Still, it would be more appropriate to specify an android to being roughly human-size, and this, due to difficulties mentioned above, would limit the list.

    One of the first hobby android projects that attracted a bit of media attention was Aiko made by Le Trung in Canada in around 2007. Initially based on one of the Orient Industries love doll faces the project got quite complex software-wise, but was eventually halted as funds ran out.



    At the hobby scene in Japan small projects of large scale android-esque robots appeared at around 2008-2010, with Maidroid (メイドロイド), Alice (アリス) (video from Robot Watch), Doka Harumi (ドカはるみ), and Shiruka (識樺), being some better examples. There also were curious examples such as Yuria (ユリア) which was constructed to be a sex robot (not present on a video). All of these robots too, disappeared after a while, which is a bit of a shame, especially with Shiruka.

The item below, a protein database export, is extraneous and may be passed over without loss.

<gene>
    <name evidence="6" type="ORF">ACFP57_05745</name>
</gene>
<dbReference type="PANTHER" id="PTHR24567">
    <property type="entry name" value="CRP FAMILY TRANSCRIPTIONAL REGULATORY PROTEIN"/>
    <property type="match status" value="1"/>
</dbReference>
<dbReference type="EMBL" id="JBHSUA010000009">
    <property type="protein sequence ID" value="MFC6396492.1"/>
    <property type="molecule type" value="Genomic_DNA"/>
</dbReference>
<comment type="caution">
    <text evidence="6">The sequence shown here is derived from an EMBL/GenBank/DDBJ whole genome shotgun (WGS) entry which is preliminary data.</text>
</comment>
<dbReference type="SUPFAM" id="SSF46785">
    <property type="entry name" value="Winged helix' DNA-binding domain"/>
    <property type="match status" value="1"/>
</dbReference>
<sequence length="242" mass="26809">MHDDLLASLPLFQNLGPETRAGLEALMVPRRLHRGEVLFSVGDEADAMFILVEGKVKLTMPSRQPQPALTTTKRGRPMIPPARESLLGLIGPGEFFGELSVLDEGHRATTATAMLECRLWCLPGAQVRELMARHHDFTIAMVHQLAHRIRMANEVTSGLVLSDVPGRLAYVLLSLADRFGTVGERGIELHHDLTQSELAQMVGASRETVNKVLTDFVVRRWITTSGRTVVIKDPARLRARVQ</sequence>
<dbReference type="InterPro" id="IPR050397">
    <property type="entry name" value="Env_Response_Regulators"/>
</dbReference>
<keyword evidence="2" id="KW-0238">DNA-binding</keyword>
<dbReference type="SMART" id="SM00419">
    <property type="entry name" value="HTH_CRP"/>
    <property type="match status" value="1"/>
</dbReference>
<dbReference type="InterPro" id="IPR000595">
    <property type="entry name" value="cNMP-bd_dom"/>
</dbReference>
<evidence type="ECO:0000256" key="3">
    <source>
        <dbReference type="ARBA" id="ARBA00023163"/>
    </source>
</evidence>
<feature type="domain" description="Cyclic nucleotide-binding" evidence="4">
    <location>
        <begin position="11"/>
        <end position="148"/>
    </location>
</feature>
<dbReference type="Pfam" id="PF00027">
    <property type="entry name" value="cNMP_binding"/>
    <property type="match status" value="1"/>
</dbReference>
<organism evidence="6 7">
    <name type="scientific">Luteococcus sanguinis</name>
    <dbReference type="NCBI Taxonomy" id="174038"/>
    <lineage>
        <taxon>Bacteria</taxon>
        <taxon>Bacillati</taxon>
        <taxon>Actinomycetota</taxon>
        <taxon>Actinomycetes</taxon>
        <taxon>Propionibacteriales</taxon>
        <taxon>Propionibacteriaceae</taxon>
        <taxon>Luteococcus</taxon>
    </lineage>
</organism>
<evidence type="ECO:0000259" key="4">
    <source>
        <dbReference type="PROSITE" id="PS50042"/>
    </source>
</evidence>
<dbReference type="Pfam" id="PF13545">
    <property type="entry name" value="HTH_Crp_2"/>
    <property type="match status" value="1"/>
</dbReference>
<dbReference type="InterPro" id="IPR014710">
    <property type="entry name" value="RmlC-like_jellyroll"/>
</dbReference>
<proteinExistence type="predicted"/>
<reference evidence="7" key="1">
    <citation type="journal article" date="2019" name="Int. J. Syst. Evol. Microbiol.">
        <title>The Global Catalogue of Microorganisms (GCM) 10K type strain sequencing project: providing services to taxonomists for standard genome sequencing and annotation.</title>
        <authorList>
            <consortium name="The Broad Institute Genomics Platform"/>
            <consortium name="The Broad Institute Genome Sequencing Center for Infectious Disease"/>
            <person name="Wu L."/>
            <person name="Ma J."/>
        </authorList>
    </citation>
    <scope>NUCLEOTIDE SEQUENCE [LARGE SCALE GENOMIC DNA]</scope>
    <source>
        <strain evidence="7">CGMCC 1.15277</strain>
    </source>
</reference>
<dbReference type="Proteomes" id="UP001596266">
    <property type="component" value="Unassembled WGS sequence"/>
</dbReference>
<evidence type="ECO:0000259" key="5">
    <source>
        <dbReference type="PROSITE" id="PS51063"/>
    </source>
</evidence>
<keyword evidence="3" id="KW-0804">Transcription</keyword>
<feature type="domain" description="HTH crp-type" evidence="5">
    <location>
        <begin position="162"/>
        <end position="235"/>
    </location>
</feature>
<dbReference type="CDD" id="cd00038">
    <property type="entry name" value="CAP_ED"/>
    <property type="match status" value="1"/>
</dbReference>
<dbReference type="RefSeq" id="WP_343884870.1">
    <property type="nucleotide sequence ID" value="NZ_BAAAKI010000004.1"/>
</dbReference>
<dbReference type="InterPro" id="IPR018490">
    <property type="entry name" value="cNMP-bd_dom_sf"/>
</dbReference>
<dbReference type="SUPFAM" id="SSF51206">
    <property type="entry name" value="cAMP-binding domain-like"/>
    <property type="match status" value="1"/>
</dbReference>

Again, at the same time, Nicom Lai from Hong Kong had experimented by creating a number of simple androids, finishing with creating Goldenebb in around 2012. He planned to commercialise his creations by opening Human-Robot Technology Co., but the lack of interest likely halted the endeavour.



    Another small project appeared in Chinese news in 2015, it was a «robot mannequin» built by Li Zuchen from Changchun in Jilin Province after his retirement. A thing worthy of note is that the articles mentioned that the cost for construction was $23500 and eight years of work.